West Island Black Community Association celebrates milestone

The West Island Black Community Association celebrated the end of mortgage payments with members, partners and elected officials, last week.

West Island Black Community Association chair Kemba Mitchell, left, cuts a celebratory cake with former chair Veronica Johnson. MONwp

No more mortgage. Three words that are music to the ears of any property owner. And so it was for the executive of the West Island Black Community Association last week. Members, partners and elected officials gathered at WIBCA’s two-storey building in Roxboro last week to celebrate the big news and witness a copy of the mortgage document being torn in two. Then there was cake.

It was a big moment for the association, which has been serving its community for 37 years. Marking the milestone during Black History Month made it all the sweeter.

“And this is just the beginning,” WIBCA chair Kemba Mitchell said. “It’s time to take WIBCA to the next level. We must put ourselves out there and get additional support. We are a volunteer-run organization and always in need of more support.”

WIBCA was established by Margaret Jolly and the late Norma Husbands in 1982. Jolly attended the mortgage announcement on Thursday, as did members of the Husbands family.

The room was filled to capacity with a Who’s Who from the black community, including Caribbean Pioneer Women of Canada founder Thelma Johnson, Pierrefonds-Dollard MP Frank Baylis and former Quebec MNA and current media commentator Yolande James.

Baylis was all smiles. He was one of a handful of influential WIBCA supporters who personally donated toward the paying down of the last $16,000. Dollard-des-Ormeaux councillor Errol Johnson, who is also a financial advisor with Sunlife Financial, brought in donations from Sunlife and dipped into his own pocket. Then Johnson worked the phones and when it was all over, the mortgage didn’t stand a chance.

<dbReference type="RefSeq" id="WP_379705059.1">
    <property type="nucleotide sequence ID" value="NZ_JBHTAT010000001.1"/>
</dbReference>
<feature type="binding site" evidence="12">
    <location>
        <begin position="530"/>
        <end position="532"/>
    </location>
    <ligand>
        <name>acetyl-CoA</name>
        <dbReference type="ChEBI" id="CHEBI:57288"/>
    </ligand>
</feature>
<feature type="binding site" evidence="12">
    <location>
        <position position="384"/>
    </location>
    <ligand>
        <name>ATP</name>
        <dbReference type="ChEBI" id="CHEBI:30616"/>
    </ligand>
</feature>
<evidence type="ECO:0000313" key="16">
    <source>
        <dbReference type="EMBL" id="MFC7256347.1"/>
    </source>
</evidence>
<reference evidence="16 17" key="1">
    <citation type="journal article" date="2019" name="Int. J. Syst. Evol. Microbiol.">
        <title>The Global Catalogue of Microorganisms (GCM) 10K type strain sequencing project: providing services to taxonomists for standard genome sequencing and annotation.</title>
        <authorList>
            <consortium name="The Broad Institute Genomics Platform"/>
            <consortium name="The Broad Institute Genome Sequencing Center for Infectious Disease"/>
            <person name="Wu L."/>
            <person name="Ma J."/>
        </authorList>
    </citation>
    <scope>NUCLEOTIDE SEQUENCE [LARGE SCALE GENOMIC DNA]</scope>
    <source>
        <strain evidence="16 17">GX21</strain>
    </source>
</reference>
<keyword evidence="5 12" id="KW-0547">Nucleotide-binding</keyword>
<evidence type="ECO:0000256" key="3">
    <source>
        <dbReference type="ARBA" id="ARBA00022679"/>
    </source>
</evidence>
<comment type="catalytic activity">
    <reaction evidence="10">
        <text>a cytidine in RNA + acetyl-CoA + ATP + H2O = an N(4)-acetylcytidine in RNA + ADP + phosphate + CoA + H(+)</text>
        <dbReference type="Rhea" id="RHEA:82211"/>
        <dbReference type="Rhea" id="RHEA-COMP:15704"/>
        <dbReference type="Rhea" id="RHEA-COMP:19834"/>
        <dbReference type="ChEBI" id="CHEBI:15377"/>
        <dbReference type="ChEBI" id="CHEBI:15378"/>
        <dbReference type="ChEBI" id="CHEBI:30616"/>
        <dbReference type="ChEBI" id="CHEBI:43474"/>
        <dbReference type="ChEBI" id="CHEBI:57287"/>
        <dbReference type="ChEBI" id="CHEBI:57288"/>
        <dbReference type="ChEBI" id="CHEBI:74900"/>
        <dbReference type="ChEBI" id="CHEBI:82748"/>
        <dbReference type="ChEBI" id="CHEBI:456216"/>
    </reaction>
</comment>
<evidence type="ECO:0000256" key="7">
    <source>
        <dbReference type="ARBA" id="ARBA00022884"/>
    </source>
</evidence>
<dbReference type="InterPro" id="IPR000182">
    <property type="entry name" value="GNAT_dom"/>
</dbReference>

Johnson is one of the organizers of the annual West Island Blues Festival. A portion of the festival’s proceeds go to WIBCA every year. To date, WIBCA has received around $100,000.

The next challenge for WIBCA is obtaining financing for renovations. Major electrical work has already been done, but the second floor needs to be brought up to code so that it can be used as a youth drop-in centre. Installing a modest library is also in the works.

WIBCA’s volunteer executive members — Mitchell, vice-chair Maria Durant and treasurer Joan Lee — put in untold hours after their full-time jobs and family responsibilities are handled.

One of their priorities is to raise WIBCA’s profile, with the help of social media.

“People need to know who we are,” Mitchell said. “We need to be a household name.”

WIBCA’s books have recently been audited which mean it can apply for a federal grant to help defray renovation costs. Mitchell is also hoping to land a government grant which would pay for the hiring of a part-time executive director.

Currently, WIBCA services include Saturday tutoring sessions and after-school homework help at Riverdale High School, a free legal clinic, an eight-week summer camp, a domino club and a youth mentoring program.

WIBCA’s youth group meets once a month. Time is well spent learning practical skills such as how to prepare a CV, how to do a good job interview, how to cook and what is the best dining room etiquette.

A goal for the executive is to expand on WIBCA’s programming and services.

“We need to have something happening here all the time,” Mitchell said. “We need to maximize the use of the building.”

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Источник: Montrealgazette.com

Источник: Corruptioner.life


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